Two-and-a-half to three stars. Liked the mixed formats (text conversations etc.), liked some of what the author had to say. But, it felt like too much tossed together and like other stories that try so hard to not paint cliched portraits that they become another sort of cliche. Oh, and I really liked Ash...the sister of the missing girl who is an unapologetic computer nerd and pretty darn cool (ok, you are probably supposed to think that...but I did....)

FYI -- If you're a parent or just someone who is bothered by such things, know that there is "foul language" and it does include depictions of sex, drug use, and violence (in a range of lights).

Five-year-old Madison wonders off while her family is looking for a Christmas tree in rural Oregon. The bulk of the novel occurs three years later when Naomi, a private investigator known as The Child Finder joins the (stale) search. For Naomi, every lost child is a personal mission. She has only snippets of memories from when she fled from...someplace...and ran to a group of strangers and eventually found herself in the care of an incredibly loving foster mother who also cares for a young boy with his own troubled tale. The reader hears from Madison throughout the novel, so we know quickly that she didn't simply suffer the fate of many a lost hiker who succumbed to the cold. We know she is with a man who keeps her in a below-ground room and, well, "loves" her in ways no adult should love a child.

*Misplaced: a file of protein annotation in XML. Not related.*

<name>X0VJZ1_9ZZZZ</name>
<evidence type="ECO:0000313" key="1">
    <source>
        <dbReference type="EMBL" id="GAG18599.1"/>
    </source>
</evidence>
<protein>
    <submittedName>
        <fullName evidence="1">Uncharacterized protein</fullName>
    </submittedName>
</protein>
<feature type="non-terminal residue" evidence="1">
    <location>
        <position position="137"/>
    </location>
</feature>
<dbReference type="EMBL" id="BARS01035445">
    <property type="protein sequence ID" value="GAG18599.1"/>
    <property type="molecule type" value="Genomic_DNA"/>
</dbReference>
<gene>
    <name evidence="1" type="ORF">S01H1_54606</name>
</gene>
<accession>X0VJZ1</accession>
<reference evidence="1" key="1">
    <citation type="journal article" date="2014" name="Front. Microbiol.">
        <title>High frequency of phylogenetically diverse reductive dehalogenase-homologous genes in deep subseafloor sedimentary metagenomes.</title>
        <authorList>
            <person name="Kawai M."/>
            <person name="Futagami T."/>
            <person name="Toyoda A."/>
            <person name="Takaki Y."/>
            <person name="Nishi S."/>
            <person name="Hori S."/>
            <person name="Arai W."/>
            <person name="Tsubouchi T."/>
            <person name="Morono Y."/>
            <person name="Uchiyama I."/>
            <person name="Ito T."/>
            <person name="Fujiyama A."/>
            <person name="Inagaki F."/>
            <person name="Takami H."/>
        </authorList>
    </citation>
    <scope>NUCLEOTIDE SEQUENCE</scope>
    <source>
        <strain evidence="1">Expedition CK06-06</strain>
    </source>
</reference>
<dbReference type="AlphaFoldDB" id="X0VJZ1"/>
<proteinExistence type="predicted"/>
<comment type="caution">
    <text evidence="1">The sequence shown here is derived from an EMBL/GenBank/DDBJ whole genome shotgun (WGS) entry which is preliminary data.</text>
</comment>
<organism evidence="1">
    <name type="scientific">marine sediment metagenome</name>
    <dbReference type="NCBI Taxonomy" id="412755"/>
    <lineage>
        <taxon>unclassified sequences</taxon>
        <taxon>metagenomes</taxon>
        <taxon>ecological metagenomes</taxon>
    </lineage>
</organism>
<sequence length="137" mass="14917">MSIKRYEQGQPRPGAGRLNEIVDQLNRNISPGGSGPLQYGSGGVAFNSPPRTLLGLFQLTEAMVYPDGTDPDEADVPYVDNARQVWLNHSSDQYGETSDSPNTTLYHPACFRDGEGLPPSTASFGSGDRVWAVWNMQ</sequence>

There's a lot more here. In fact, as with far too many books, there's too much. There are several different plotlines and cutting a few would have. I like complex, full characters, and Denfeld has a talent for creating them. I just wish there had been a bit of extra editing here.  A second missing child case would have made a better short story....or might have been fine here if other lines were trimmed.  The number of plot paths made this book more challenging for me. And I truly disliked portions of Naomi's present-day personal tale. Her romantic storyline failed completely for me.

Still, there were elements here to enjoy. Madison's chapters are a bit unusual, but they rang true to me as a child's effort to survive the unsurvivable. They carried a disturbing beauty that showcases Denfeld's talent. As noted above, I didn't like where Naomi's story went, but I did like the peeks at her past (put another way, her backstory was a positive for me, but her present-day personal life was not). Another positive for me was the mixture of emotions that the ending to Madison's tale carried the shades of grey that tend to make books ring true for me. Both this ending and the chapters about Madison's survival show that this is the same author who crafted The Enchanted.